Like rain falling from the clouds, you have no deliberation.

You have left behind all words that do not in any way serve living beings.
Your unending melody of speech in tune with the mentality of each being
teaches pathways of Dharma greater in number than the drops in an ocean.
Those whose ears receive your speech will dwell perfectly within your words.

Like the singing of a beautiful youth that blends with the sounds
of the many-stringed vina of the celestial musicians,
your words delight the mind, but will destroy the desires of the desirous.
Like the thunder that roars through the sky, your speech resounds far and high,
and yet for those struck by fright, their fear is at once reduced to mere words.

When you turn the wheel of the Dharma
in a voice of high and pure tones endowed with every quality
in order to liberate those wandering in samsara,
constantly trapped by unstable birth and death,
you have already perfected the features of the speech
of the buddhas of the past, present, and future.
Therefore, as master of peerless qualities of speech,
you are renowned as the guru of all worlds.

Living beings love themselves, and yet sometimes,
out of anger, they are intent on killing themselves.
You, however, constantly look upon living beings
as a mother would look upon her only child.
Long ago your mind cast away
even the tiniest thought of doing harm to others.
The love, therefore, that those like me have for themselves
cannot come anywhere near a fraction of your compassion.

Your never-ceasing peaceful gaze is as calming as being bathed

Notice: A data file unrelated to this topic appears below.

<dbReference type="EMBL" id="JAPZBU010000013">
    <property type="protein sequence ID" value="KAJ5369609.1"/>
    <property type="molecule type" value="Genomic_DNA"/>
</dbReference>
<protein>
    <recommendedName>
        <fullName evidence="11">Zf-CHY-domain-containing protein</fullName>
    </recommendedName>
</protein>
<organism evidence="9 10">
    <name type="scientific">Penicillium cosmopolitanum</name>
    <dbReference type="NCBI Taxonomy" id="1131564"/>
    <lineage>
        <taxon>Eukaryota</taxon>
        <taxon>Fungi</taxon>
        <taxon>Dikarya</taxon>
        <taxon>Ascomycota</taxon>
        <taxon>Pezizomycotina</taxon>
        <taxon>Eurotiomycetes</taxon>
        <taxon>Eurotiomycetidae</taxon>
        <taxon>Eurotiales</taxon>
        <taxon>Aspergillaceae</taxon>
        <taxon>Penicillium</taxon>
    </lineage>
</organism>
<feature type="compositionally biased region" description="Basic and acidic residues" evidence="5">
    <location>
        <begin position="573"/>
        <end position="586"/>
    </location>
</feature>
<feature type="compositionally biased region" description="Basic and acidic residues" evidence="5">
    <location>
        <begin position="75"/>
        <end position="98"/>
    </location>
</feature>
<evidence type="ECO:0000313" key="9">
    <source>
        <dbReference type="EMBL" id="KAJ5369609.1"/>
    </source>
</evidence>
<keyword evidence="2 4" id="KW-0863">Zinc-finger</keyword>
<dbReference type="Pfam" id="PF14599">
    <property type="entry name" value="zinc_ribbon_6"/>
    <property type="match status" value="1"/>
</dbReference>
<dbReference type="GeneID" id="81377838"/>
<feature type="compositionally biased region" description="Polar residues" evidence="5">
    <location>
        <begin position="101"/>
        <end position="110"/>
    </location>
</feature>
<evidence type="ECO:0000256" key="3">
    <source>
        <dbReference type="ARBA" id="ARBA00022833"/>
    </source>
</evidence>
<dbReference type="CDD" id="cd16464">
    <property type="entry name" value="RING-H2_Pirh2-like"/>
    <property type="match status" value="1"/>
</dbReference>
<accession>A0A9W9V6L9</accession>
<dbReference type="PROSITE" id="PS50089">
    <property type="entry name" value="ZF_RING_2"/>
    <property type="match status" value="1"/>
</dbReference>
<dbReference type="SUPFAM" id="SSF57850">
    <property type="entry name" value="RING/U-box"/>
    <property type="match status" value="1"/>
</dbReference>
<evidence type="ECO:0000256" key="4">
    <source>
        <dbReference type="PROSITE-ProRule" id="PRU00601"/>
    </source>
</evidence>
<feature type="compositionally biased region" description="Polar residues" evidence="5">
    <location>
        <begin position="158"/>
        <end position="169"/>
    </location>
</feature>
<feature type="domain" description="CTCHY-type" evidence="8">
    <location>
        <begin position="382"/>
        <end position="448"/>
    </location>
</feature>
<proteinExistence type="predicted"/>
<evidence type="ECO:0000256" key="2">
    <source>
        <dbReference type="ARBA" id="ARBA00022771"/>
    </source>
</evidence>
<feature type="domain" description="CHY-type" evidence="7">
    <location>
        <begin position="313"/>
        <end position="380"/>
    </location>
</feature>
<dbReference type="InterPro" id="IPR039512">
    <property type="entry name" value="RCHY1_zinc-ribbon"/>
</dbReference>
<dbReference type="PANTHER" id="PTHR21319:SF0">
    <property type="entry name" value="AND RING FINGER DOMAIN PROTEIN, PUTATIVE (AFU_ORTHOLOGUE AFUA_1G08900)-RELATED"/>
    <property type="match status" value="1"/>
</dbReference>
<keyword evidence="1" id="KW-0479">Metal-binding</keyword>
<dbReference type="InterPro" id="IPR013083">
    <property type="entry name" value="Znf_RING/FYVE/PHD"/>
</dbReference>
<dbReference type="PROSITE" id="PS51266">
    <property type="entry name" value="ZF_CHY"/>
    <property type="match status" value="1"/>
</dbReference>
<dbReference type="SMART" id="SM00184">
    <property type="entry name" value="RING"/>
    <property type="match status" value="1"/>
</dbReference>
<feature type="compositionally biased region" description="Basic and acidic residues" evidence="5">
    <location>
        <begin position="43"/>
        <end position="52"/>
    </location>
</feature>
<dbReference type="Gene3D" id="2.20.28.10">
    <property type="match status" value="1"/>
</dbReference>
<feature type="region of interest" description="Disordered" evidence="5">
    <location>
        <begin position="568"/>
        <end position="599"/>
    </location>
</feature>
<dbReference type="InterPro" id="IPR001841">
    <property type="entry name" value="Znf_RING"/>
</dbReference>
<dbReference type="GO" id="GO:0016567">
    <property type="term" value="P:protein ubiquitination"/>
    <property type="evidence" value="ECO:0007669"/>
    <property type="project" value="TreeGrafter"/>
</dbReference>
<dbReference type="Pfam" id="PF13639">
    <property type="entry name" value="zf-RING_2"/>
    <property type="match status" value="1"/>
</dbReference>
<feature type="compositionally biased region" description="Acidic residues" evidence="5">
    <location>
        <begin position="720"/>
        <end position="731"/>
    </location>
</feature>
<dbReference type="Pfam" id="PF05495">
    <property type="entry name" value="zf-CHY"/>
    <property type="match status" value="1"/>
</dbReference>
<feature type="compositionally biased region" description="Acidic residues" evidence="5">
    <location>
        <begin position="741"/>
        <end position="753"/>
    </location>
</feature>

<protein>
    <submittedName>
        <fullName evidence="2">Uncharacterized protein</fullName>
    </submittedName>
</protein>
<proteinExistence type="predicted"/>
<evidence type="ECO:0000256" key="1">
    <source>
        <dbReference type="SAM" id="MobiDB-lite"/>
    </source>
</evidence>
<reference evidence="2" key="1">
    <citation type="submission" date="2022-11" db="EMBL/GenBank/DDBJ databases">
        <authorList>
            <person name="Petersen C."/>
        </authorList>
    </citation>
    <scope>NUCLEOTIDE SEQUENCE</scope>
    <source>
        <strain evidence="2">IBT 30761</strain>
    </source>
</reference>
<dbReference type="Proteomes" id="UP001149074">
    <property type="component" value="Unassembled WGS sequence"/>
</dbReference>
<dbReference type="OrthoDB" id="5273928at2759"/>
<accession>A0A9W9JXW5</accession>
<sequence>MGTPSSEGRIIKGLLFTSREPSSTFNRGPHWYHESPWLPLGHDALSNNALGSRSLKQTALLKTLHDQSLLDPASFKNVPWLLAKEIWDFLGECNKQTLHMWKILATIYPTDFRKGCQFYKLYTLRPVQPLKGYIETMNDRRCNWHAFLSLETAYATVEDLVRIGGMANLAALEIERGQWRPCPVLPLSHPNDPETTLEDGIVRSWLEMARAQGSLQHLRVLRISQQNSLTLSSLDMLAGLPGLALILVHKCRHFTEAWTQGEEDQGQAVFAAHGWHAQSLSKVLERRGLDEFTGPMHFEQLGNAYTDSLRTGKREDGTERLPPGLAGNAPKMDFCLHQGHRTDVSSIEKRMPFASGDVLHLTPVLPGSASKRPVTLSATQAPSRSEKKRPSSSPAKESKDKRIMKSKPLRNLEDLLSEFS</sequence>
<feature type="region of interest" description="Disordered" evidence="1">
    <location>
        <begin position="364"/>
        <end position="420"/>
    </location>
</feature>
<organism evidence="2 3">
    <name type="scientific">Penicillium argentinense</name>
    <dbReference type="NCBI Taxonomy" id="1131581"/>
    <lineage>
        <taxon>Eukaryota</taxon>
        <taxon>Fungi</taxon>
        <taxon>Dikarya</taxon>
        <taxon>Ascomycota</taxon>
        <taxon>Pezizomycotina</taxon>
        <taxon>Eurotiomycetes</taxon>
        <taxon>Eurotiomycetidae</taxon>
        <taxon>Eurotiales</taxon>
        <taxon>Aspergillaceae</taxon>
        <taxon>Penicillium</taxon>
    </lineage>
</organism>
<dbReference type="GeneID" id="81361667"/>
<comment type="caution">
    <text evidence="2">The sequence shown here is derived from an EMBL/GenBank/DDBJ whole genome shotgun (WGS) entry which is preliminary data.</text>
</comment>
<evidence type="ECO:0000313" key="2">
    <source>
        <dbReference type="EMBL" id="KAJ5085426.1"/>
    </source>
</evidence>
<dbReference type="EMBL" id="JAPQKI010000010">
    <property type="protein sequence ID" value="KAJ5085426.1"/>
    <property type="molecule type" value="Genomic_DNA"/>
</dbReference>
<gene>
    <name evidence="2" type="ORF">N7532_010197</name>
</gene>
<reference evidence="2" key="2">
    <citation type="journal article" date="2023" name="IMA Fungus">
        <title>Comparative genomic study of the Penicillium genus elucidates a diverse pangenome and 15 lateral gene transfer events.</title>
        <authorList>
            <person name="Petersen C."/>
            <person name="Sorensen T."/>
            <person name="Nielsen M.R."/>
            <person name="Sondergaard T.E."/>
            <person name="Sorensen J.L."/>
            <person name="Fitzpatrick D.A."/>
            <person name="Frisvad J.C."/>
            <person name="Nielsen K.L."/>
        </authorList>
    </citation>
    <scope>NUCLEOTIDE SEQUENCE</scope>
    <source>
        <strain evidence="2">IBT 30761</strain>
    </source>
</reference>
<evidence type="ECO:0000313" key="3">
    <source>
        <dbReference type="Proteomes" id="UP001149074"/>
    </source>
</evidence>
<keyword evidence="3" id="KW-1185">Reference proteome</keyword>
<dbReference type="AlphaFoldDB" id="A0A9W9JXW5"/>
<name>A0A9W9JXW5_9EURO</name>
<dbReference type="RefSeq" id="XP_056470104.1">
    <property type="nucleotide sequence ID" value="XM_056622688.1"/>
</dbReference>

in the scented waters of camphor, sandalwood, and vetiver grass.
One part of your eyes is forever fixed on the six types of living beings,
and yet, your mind, resting in the dharmadhātu,
where all proliferation of experience and appearance has dissolved,
is constantly embraced by the supreme bliss, with all movement stilled.
To such a mind, I prostrate.

I pray that the rains of your nectar will cool the hot hells
where beings are burned alive by flames that blaze on all sides,
where murderous butchers surround and terrify them,
their mouths agape and their eyes red and staring,
where others are boiled like grains of wheat in vats of molten copper.
I pray that your warm touch protect those in the cold hells,
where flesh and bones are torn apart by the cold.

I pray that you send forth the nectar rain of food and clothing to hungry ghosts
whose stomachs are the size of mountains, and yet whose throats are blocked,
whose limbs are as thin as veins, whose bodies are emaciated and covered with dust,
with sparks flying from their limbs where their joints rub together,
for whom merely looking at water causes it to dry up,
and who are constantly weary and tormented by thirst.

For animals who will even throw away their precious lives
in pursuit of the tiny happiness of just a morsel of food,
who have no way of developing virtue and reducing non-virtue,
who are ugly in shape and color, and consequently of low merit,
I pray that you grant them the ability quickly to remember virtue,
and that they will be able to live a life of happiness.

Even the delights and pleasure of the celestial king, Brahma,
enjoyed within divine mansions that radiate with jeweled light,
will one day, through the force of transience, fade away,
and he too will plunge into the fires of hell,
where even his bones and marrow will be burned away.
The young gods who lie on the soft beds that bring pleasure to the touch,
and who play and frolic in the beautiful pleasure gardens